Finding yourself open on the Celtics isnt necessarily a bad thing. Sometimes, it is simply because the player is following teams offensive schemes. Davis ability to cut through screens has left him unattended at times, and he has been taking advantage of that.

Its the motion offense, really, said Ray Allen. Rondo starts it and if everybody makes sharp cuts, then somebodys going to be open because you cant keep putting two guys on the ball and letting them get to the hole. Somebodys got to be open and we just try to stay in great position.

But I think what Glen has found out, even more so now, is that when he uses me more, when he comes off those balls, hes wide open every time because nobody can rotate because youre worried about Shaq underneath the basket or Kevin Garnett under the basket or Paul Pierce, so somebodys going to be open at all times.

In spite of finishing second on the Celtics in scoring against the Spurs, Davis said he could have shot the ball better and been more aggressive on the boards (2 rebounds). He believes that if he had made those extra shots or grabbed more rebounds, the Cs would not have found themselves fighting down to the wire.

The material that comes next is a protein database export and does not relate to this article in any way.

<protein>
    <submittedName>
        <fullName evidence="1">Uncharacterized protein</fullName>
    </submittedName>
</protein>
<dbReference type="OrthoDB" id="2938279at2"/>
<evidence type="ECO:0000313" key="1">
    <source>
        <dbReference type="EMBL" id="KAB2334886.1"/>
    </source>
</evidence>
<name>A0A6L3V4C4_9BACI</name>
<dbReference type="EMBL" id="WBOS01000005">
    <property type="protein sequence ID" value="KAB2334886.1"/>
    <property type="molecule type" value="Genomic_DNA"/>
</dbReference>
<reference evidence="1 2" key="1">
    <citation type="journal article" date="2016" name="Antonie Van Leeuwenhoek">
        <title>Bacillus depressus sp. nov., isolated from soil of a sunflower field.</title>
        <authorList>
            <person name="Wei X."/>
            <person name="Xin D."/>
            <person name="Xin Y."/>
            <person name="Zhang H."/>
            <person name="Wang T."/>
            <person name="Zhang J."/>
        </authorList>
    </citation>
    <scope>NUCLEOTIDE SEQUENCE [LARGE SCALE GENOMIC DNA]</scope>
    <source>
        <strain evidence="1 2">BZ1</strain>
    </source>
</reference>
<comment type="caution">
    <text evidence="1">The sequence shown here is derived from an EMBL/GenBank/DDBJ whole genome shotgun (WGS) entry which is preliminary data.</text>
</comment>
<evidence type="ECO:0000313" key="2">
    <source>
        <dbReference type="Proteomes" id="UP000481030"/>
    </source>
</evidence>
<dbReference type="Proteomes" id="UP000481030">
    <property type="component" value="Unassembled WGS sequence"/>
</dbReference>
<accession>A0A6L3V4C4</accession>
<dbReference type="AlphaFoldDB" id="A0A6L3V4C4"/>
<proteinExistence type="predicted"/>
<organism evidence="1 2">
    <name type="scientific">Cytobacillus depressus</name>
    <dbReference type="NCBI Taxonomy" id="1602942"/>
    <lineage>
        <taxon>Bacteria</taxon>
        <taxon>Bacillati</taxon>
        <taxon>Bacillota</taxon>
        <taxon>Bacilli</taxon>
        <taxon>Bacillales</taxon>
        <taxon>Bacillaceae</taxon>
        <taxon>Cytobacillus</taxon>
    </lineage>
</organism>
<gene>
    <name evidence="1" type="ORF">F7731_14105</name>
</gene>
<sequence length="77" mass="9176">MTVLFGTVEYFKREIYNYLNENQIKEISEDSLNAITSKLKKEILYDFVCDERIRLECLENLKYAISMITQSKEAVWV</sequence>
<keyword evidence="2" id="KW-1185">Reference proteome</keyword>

Still, he was happy to do whatever the Celtics needed to notch their 27th win of the season over the top-ranked team in the league.

When you think about it, Im just a basketball player, he said. Im not tall, Im not short, Ive got short arms, kind of chubby a little bit. But I play the game. I just play basketball, so thats the plus thing about me. I could play whatever you want me to play.

And thats why he wants his opponents to play him more closely.

Follow Jessica Camerato on Twitter at http:www.twitter.comjcameratonba

Halftime stars, studs and duds: Celtics surge at end of second quarter

Halftime stars, studs and duds: Celtics surge at end of second quarter

BOSTON –  For the second time in as many games, the Boston Celtics were hosting a team eager to get off a losing skid.

But a strong surge near the end of the second quarter gave the Celtics a 65-56 halftime lead over Portland which came into the night having lost four straight.